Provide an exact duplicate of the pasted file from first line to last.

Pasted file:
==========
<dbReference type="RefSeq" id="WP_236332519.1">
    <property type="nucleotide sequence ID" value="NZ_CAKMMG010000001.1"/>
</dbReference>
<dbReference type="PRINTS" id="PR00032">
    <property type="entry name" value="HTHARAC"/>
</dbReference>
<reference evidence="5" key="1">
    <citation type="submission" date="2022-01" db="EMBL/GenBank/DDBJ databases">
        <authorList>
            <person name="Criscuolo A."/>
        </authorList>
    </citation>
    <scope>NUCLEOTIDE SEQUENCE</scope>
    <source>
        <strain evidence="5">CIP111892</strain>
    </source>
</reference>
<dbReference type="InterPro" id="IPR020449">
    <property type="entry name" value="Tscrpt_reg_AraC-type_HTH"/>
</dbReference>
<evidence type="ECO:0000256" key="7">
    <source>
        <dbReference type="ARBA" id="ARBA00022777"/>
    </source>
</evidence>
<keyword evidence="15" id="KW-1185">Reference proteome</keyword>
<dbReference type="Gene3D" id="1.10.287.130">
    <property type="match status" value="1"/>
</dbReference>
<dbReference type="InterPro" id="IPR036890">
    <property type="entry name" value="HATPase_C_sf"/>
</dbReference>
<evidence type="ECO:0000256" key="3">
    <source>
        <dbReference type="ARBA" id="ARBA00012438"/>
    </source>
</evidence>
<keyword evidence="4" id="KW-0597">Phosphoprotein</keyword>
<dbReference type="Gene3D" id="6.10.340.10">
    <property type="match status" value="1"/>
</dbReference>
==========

<dbReference type="RefSeq" id="WP_236332519.1">
    <property type="nucleotide sequence ID" value="NZ_CAKMMG010000001.1"/>
</dbReference>
<dbReference type="PRINTS" id="PR00032">
    <property type="entry name" value="HTHARAC"/>
</dbReference>
<reference evidence="5" key="1">
    <citation type="submission" date="2022-01" db="EMBL/GenBank/DDBJ databases">
        <authorList>
            <person name="Criscuolo A."/>
        </authorList>
    </citation>
    <scope>NUCLEOTIDE SEQUENCE</scope>
    <source>
        <strain evidence="5">CIP111892</strain>
    </source>
</reference>
<dbReference type="InterPro" id="IPR020449">
    <property type="entry name" value="Tscrpt_reg_AraC-type_HTH"/>
</dbReference>
<evidence type="ECO:0000256" key="7">
    <source>
        <dbReference type="ARBA" id="ARBA00022777"/>
    </source>
</evidence>
<keyword evidence="15" id="KW-1185">Reference proteome</keyword>
<dbReference type="Gene3D" id="1.10.287.130">
    <property type="match status" value="1"/>
</dbReference>
<dbReference type="InterPro" id="IPR036890">
    <property type="entry name" value="HATPase_C_sf"/>
</dbReference>
<evidence type="ECO:0000256" key="3">
    <source>
        <dbReference type="ARBA" id="ARBA00012438"/>
    </source>
</evidence>
<keyword evidence="4" id="KW-0597">Phosphoprotein</keyword>
<dbReference type="Gene3D" id="6.10.340.10">
    <property type="match status" value="1"/>
</dbReference>